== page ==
So much depends on reputation so guard it with your life and secret key


Reputation is the cornerstone of power. Through reputation alone you can intimidate and win; once it slips,
however, you are vulnerable, and will be attacked on alt
sides. Make your reputation unassailable. Always be
alert to potential attacks and thwart them before they
happen. Meanwhile, learn to destroy your enemies by
opening holes in their own reputations. Then stand
aside and let public opinion hang them.
'1 111, ,1 ,111 1 1 ,
'I HI<:�I'_ , 11 111 1 II IL
I'i ILI IA frighllili �pidemic
To earlh hy lIeaven
intenf io vent
Ils lilrY on a sinflll
world, 10 eall
lt hy its righttili name,
the pestilence,
ThaI A cheron-fil!ing
vial of virulence
Had fallen on every
Not al! were dead, hlll
al! lay near to dying,
Ami none was any
[onger Irying
To find new fllcl 10 feed
life 's f/ickering fires.
No l')()ds exciled Iheir
No more did wo[w's
and foxes rove
In seareh oI harmless,
helples,- prey;
Ami d(lve wOlild nol
consort with doV(',
Fi" love ami joy hud
f/own away.
Thc Lion a"slImed Ihe
chair to say: "Dear
I do"ht nol it 's fi"

:, high ends
That on lIS sinners woe
Lei him of lIS WllO 's
sinned the mosl
filii viclim 10 the
avcnging heavenly
Anti may he win salvalion for lIS all;
For history leaches lIS
that in thesc erises
We mllst lIlilke
Undeceived and sterncyed, 11'1\' inspect
GlIr conscience. As I
To pllt In Y greedy
appetite to sleep,
f 've hanljllctcd on
38 LAW 5
During China's War of the Three Kingdoms (A,D, 207-265), the great general Chuko Liang, leading the forces of the Shu Kingdom, dispatched his
vast army to a distant camp while he rested in a small town with a handful
of soldiers, Suddenly sentineIs hurried in with the alarming news that an
enemy force of over 150,000 troops under Sima Yi was approaching, With
only a hundred men to defend hirn, Chuko Liang's situation was hopeless,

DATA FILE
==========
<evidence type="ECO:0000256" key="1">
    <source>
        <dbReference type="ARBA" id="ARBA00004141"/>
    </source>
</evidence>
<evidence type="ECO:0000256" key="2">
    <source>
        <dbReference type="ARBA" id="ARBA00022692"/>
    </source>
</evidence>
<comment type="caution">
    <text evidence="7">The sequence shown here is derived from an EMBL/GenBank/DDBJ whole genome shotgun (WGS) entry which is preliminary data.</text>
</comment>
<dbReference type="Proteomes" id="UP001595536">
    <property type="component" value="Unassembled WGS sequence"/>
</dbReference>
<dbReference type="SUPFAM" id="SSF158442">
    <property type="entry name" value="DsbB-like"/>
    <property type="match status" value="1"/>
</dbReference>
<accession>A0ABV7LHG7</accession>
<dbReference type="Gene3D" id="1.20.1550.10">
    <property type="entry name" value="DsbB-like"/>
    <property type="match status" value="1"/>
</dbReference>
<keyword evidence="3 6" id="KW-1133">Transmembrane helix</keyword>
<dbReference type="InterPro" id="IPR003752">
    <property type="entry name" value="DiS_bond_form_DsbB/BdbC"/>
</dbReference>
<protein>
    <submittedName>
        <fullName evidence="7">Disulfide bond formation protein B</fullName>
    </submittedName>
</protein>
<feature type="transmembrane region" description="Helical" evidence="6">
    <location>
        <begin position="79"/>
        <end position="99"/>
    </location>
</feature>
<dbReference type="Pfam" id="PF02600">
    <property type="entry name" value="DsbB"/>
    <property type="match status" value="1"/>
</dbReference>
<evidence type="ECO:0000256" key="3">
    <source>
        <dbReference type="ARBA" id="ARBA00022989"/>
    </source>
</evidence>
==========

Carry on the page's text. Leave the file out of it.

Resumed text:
The enemy would finally capture this renowned leader,
Without lamenting his fate, or wasting time trying to figure out how he
had been caught, Liang ordered his troops to take down their flags, throw
open the eity gates, and hide, He hirnself then took a seat on the most visible part of the city's wall, wearing a Taoist robe. He lit some incense,
strummed his lute, and began to chant. Minutes later he could see the vast
enemy army approaching, an endless phalanx of soldiers. Pretending not
to notice them, he continued to sing and play the lute.
Soon the army stood at the town gates, At its head was Sima Yi, who
instantly recognized the man on the wall.
Even so, as his soldiers itched to enter the unguarded town through its
open gates, Sima Yi hesitated, held them back, and studied Liang on the
wall. Then, he ordered an immediate and speedy retreat.
Chuko Liang was commonly known as the "Sleeping Dragon." His exploits in the War of the Three Kingdoms were legendary. Once a man
daiming to be a disaffected enemy lieutenant came to his camp, offering
help and information. Liang instantly recognized the situation as a setup;
this man was a false deserter, and should be beheaded.

 At the last minute,
though, as the ax was about to fall, Liang stopped the execution and offered to spare the man's life if he agreed to become a double agent. Grateful and terrified, the man agreed, and began supplying false information to
the enemy. Liang won battle after battle.
On another occasion Liang stole a military seal and created false documents dispatching his enemy's troops to distant locations. Once the troops
had dispersed, he was able to capture three eities, so that he controlled an
entire corridor of the enemy's kingdom. He also once tricked the enemy
into believing one of its best generals was a traitor, forcing the man to escape and join forces with Liang. The Sleeping Dragon carefully cultivated
his reputation of being the deverest man in China, one who always had a
trick up his sleeve.

 As powerful- as any weapon, this reputation struck fear
into his enemy.
Sima Yi had fought against Chuko Liang dozens of times and knew
hirn weIl. When he came on the empty city, with Liang praying on the
wall, he was stunned. The Taoist robes, the chanting, the incense--this had
to be a game of intimidation. The man was obviously taunting hirn, daring
hirn to walk into a trap. The game was so obvious that for one moment it
crossed Yi's mind that Liang actually was alone, and desperate. But so
great was his fear of Liang that he dared not risk finding out. Such is the
power of reputation. It can put a vast army on the defensive, even force
them into retreat, without a single arrow being fired.
FoT, as Cicero says, even those who argue against fame still want the books they
write against it to bear their name in the title and hope to become famous for
despising it. Ever ything else is subject to barter: we will let our Jriends have
our goods and our lives if need be; but a case of sharing our fame and
making someone else the gift of our reputation is hardly to be found.